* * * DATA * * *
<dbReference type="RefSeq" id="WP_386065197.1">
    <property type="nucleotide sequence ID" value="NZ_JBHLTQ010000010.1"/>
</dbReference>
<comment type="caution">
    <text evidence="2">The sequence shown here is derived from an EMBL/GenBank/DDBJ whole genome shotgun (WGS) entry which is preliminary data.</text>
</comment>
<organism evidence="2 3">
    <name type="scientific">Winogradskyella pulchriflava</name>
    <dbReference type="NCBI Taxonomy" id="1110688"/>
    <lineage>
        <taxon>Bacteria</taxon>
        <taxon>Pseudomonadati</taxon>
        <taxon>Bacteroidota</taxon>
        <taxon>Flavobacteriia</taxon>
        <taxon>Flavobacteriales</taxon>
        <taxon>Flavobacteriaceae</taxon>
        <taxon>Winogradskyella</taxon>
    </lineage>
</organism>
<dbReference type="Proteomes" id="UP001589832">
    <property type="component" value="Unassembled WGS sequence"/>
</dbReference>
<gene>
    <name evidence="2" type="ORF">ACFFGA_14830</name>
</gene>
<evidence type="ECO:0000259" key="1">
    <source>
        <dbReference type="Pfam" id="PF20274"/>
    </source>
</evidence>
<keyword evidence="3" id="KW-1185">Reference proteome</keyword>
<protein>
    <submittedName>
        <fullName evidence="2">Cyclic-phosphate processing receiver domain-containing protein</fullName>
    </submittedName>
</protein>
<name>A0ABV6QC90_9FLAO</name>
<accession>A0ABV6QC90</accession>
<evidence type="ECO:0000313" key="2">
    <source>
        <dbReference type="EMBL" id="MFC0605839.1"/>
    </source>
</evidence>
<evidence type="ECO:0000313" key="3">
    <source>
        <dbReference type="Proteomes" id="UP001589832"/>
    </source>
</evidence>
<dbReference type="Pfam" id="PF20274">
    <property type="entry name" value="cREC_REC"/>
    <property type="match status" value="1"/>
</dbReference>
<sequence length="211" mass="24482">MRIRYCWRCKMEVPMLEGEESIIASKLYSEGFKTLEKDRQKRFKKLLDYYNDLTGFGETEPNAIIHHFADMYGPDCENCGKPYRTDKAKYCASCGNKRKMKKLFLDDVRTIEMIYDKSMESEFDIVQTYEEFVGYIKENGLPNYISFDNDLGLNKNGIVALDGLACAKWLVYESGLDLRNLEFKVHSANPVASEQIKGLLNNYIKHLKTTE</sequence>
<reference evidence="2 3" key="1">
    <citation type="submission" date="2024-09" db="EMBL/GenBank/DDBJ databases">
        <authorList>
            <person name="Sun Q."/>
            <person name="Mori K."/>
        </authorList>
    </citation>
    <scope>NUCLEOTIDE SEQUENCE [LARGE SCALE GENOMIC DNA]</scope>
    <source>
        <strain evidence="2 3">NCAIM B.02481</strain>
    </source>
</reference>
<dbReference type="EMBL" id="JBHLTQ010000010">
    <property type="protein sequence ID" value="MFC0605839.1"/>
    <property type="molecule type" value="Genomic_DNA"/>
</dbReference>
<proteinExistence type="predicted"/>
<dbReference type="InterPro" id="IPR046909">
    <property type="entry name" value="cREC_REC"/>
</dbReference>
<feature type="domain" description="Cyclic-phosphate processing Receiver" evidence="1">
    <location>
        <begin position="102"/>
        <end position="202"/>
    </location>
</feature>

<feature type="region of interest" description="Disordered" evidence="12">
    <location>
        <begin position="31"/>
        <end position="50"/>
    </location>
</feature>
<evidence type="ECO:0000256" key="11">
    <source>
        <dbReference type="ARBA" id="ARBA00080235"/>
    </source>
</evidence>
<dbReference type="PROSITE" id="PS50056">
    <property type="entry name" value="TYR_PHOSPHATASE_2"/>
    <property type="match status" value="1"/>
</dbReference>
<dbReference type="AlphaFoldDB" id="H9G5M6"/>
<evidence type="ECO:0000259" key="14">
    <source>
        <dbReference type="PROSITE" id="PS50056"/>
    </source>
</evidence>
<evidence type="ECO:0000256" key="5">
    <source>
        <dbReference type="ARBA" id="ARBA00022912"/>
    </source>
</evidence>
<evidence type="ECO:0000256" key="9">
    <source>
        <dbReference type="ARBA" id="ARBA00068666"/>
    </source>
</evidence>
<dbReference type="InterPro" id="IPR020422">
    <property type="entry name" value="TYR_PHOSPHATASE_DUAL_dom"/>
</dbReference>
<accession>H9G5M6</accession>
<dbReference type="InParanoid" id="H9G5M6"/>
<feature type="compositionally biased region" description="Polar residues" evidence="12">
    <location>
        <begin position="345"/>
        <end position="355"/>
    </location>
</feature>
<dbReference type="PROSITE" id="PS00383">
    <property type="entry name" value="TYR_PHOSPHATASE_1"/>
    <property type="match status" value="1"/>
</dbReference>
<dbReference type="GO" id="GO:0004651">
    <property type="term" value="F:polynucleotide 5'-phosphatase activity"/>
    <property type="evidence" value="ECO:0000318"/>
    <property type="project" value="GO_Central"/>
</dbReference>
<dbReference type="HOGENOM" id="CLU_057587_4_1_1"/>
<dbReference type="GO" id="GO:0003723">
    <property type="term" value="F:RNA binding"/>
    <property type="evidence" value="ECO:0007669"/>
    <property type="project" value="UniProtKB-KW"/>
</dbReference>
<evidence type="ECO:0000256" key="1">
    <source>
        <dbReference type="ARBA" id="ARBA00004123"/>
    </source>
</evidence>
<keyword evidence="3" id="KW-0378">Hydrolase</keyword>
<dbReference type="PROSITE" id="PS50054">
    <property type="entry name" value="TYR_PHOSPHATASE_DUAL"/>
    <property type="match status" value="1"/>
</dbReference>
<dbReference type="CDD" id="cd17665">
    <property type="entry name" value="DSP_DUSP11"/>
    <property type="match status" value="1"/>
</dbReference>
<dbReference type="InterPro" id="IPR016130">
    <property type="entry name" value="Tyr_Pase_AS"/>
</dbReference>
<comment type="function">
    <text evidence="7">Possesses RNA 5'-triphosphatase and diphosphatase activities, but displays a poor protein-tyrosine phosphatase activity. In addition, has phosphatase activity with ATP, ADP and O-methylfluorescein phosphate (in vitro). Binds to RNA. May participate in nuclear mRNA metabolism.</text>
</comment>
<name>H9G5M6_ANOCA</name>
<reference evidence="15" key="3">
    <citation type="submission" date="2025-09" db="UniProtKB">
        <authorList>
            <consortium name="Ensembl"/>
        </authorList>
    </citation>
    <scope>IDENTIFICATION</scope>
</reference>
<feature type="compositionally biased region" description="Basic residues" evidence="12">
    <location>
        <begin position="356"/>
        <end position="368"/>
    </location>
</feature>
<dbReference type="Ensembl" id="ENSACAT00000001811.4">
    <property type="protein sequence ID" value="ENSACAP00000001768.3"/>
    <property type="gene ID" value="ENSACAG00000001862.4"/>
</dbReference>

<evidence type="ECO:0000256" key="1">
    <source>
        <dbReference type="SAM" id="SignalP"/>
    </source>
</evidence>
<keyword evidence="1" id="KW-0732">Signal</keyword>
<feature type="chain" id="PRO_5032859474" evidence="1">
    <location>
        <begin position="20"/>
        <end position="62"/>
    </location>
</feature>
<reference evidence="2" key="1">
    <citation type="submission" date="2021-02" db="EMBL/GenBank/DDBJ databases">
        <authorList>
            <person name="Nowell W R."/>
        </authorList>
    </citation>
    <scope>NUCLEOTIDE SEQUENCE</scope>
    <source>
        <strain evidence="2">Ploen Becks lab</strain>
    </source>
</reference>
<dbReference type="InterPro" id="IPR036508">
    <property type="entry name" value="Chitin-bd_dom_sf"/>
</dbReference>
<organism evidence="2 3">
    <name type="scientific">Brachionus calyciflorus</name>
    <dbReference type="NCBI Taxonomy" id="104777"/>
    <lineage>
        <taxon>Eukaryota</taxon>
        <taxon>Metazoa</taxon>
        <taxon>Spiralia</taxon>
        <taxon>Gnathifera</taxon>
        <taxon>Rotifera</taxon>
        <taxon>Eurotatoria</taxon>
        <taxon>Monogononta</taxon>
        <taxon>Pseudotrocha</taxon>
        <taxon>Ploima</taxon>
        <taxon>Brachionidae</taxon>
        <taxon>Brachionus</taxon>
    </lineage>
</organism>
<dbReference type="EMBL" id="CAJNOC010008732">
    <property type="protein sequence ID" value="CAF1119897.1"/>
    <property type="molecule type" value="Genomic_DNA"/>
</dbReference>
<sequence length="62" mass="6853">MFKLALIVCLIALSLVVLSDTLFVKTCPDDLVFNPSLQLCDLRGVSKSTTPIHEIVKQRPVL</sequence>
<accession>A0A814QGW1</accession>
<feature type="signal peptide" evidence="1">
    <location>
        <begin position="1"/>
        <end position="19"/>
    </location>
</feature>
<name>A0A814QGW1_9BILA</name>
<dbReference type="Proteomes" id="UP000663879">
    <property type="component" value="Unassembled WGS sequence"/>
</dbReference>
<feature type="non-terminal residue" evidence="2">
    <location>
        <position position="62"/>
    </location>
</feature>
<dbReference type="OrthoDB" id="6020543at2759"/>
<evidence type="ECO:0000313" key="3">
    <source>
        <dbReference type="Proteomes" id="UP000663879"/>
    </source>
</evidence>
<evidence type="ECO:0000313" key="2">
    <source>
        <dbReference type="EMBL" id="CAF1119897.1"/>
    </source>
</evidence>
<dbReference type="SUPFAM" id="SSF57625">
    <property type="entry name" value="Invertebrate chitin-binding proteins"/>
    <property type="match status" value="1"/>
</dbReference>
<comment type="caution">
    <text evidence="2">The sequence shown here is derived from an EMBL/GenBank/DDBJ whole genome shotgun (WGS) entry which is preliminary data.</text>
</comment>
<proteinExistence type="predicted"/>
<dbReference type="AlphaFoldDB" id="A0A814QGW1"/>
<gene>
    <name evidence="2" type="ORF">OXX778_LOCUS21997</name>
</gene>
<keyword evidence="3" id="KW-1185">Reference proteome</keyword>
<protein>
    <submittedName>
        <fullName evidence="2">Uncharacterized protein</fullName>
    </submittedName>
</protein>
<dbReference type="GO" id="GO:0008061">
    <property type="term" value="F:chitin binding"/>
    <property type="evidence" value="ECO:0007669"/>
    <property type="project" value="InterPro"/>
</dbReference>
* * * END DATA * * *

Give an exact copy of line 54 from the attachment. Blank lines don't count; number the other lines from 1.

<reference evidence="2 3" key="1">